In 1939, in order to preserve them from the bombings and the covetousness of the Nazis, thousands of works were sent in convoys to eleven castles and abbeys in central and western France, including Chambord. were sent in convoys to eleven castles and abbeys in central and western France, including Chambord. The castle, which was closed to the public, housed thousands of works of art, mostly from French French public collections. Chambord will thus become the largest repository in France. Iconic works, such as such as Leonardo da Vinci’s Mona Lisa, Delacroix’s Liberty Guiding the People and The Lady with the Unicorn, have been hidden in Chambord.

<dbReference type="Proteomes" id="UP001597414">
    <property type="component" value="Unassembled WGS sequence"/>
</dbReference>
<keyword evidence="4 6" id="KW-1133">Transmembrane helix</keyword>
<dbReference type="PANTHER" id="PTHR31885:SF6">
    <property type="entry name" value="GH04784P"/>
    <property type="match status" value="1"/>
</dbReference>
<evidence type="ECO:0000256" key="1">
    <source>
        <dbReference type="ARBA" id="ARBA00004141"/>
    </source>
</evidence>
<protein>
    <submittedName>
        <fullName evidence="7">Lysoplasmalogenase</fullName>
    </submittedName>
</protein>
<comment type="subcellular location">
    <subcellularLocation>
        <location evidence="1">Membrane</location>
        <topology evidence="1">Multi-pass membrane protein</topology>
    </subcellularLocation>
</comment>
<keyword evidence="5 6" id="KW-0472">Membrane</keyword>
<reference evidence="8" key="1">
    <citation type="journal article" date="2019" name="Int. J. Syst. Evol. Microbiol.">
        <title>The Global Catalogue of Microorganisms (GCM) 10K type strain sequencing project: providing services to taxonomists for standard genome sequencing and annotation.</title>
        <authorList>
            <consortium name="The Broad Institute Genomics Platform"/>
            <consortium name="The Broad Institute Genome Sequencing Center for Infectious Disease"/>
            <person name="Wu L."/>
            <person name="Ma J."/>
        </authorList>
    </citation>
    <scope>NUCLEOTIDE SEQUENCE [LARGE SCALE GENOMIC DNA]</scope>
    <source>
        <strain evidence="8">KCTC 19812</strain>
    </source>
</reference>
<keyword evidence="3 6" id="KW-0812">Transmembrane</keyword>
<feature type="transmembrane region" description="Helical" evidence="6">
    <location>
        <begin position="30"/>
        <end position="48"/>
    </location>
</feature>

This new space, accessible from the castle’s terraces, highlights the role played by the monument in the preservation of the treasures of humanity, in the spirit of UNESCO, which included it on its World Heritage List in 1981. list in 1981. Thanks to an innovative mediation, the visit, which will lift the veil on an episode of the life of Chambord’s life, will appeal to all audiences, including the youngest.